A map of the current state of suppressors throughout the U.S.
Athlon Outdoors author Rob Garrett runs a Glock equipped with a GM-9, one of Gemtech’s G-CORE suppressors.
Removing suppressors from the National Firearms Act has been the American Suppressor Association’s goal since its inception. Now, more than any previous time, that goal could become a reality.
Currently, as shooters are aware, the federal transfer process and all its paperwork creates mayhem for potential suppressor owners. There’s also the $200 transfer tax on purchased suppressors. All that hassle is closer than ever to being erased.
From the American Suppressor Association:
In July, 2017, the Hearing Protection Act was added, along with a package of technical amendments developed by the American Suppressor Association, to the Sportsmen’s Heritage And Recreational Enhancement (SHARE) Act (H.R.3668). This strengthened version of the Hearing Protection Act, as Section XV of the SHARE Act, was heard in the House Natural Resources Committee on Sept. 12, 2017. The next day it was passed out of committee in a 22-13 vote, and was scheduled to be voted on by the House in a full floor vote.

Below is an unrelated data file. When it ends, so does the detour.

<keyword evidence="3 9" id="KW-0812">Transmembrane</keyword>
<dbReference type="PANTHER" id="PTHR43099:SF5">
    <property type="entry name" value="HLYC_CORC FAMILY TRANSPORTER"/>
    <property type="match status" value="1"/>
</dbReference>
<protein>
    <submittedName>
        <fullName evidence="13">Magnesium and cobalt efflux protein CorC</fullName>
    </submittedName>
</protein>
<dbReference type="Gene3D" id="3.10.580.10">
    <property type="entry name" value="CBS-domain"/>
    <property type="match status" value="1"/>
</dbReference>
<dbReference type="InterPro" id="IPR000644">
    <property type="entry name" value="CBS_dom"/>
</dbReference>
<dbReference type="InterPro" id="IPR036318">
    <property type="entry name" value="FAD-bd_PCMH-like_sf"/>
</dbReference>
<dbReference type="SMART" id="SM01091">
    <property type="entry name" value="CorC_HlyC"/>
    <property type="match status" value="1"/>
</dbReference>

“As we fight for our right to shoot quietly, we need your help to make sure our voice is heard loud and clear on Capitol Hill,” the American Suppressor Association says. “Please take the time to fill out the form below so that you can send an email to your Representatives and Senators to let them know that you support the Hearing Protection Act as well as its inclusion into the SHARE Act.”
The American Suppressor Association has made it easy for residents to contact their legislators. Visit AmericanSuppressorAssociation.com/hearing-protection-act and use their advocacy tool at the bottom of the page.
Those interested in memberships with the American Suppressor Association can “Join the Fight” here.
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by Will Dabbs, MD / Sep 28, 2017